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Kodaline’s Vincent May opened up about the major changes in the music industry

Pic: VIP Ireland

Kodaline first formed in 2006, and during those 16 years they made history with the first independently released song to reach number one on the Irish charts, topped the charts several times since and earned a global fan base thanks to their music being featured in Hollywood productions like Grey’s Anatomy and The Fault In Our Stars.

But during this time, they also saw the music industry change drastically, with drummer Vincent May confessing the loss of brick and mortar music shops was one of the biggest adjustments, which they’re still dealing with.

He confessed to The Sun; “Everybody was buying copies of the CD or vinyl in HMV or in Golden Discs or Tower Records.”

“That’s where they got their music from. So nowadays fast forward nine years when we released our last album, you sell a couple of thousand units of actual physical copies but the rest, the majority of it comes from streaming.”

He also revealed that starting back in 2006 before social media was a challenge.

Saying; “People can be discovered on social media and anybody can upload songs onto Spotify now whereas back when we started none of that was really there – you had MySpace and Bebo, you weren’t really getting discovered off that.”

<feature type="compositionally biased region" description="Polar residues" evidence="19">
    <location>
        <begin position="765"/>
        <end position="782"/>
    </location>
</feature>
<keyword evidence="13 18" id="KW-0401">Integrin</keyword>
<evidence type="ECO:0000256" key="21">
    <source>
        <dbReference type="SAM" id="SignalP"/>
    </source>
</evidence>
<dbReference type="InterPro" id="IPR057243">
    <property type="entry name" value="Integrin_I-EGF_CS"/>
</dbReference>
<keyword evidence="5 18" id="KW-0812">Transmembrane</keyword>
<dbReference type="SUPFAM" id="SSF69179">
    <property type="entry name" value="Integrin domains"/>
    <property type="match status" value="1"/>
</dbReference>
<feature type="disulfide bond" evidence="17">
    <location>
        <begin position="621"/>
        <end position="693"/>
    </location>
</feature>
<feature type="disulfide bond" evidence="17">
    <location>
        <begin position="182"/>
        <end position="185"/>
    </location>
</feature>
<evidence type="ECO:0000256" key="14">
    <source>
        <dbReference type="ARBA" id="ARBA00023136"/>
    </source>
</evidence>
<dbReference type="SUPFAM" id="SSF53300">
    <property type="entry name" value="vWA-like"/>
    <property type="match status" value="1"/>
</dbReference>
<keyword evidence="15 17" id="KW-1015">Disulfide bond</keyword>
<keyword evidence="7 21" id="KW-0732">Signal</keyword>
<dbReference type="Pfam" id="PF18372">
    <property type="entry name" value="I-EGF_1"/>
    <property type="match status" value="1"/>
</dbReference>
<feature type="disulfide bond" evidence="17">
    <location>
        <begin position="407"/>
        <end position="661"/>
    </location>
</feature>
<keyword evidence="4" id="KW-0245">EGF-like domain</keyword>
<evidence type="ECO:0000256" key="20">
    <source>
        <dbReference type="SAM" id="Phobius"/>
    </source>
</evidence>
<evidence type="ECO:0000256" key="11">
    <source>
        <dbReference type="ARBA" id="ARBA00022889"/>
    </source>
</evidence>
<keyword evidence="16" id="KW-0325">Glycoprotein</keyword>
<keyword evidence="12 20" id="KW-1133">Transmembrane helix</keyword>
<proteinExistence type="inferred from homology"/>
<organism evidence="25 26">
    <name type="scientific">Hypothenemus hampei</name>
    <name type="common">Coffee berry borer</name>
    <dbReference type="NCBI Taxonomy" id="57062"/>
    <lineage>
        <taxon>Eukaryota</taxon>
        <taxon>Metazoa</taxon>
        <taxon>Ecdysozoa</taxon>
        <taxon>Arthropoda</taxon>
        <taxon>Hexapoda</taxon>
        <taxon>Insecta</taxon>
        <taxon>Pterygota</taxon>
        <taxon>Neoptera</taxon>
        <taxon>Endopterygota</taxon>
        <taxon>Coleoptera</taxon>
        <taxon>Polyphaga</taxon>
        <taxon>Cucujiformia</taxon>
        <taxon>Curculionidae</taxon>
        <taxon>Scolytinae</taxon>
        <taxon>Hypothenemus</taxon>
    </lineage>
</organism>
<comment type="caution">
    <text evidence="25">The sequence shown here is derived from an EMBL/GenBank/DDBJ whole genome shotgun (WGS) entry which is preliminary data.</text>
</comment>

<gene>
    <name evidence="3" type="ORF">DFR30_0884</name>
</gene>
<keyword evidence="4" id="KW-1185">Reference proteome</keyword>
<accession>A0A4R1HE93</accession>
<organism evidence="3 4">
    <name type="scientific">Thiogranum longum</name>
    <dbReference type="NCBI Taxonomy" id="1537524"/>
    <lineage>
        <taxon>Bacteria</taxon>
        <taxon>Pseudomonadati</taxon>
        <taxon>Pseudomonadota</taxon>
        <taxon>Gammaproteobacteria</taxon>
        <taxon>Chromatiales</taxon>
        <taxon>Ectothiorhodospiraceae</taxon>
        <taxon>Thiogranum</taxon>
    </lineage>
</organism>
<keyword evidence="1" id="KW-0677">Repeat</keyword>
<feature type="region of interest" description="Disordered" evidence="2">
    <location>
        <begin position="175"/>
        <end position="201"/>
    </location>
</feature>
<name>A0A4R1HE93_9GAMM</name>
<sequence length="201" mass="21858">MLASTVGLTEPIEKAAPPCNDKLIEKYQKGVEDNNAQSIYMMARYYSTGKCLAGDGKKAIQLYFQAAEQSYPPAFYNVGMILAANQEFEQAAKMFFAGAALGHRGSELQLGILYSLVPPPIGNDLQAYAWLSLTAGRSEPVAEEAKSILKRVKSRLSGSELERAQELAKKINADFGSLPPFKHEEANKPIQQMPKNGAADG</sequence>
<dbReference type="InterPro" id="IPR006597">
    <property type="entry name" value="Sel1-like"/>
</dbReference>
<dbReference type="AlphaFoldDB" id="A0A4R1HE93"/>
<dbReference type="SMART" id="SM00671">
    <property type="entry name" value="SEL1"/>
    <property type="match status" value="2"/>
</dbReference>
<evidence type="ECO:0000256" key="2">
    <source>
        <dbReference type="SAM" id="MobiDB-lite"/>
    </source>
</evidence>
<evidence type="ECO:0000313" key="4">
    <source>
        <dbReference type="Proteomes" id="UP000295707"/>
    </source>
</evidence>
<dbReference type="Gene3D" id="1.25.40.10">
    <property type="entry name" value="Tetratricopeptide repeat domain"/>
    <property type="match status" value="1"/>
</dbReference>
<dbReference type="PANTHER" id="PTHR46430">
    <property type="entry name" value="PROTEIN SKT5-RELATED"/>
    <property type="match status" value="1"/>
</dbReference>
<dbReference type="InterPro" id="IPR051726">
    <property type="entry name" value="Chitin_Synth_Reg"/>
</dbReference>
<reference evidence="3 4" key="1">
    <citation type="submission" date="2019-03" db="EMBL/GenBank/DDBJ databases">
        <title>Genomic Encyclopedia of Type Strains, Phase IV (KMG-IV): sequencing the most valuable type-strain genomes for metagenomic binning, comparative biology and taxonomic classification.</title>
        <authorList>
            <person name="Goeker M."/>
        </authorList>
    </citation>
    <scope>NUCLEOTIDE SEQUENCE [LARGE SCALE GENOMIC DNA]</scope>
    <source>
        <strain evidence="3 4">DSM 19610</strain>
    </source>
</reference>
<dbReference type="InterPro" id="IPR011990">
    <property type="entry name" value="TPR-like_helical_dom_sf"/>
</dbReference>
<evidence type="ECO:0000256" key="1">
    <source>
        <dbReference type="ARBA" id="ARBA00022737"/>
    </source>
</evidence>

But even with these modern luxuries, the drummer still believes it is tricky to get discovered these days as well.

Saying; “It is and it isn’t easier today. The amount of music that is being released everyday from singers, songwriters and bands, DJs, trying to make it.”

“Trying to carve out a little section in the whole entire world, it’s ridiculous. There are so many acts that are constantly trying to break through and so many that just don’t make it and fall by the wayside.”

Pic: VIP IRELAND

As for how the band eventually found so much success, Vincent credits getting signed to a UK record label early on as a big factor.

Explaining; “We are kind of lucky in the fact that we were one of the lucky ones that got signed straight to a UK label. I remember the first time we came back to Ireland and we were signing copies of our first album in the Sony office in Dublin. They were like, ‘where did you guys come from? We never heard of you’s before.’”

“We sent you’s demos years ago so they obviously just got fired in the bin because we sent demos to every label that had an office in Ireland as well as the UK.”

 

 

 

 

 

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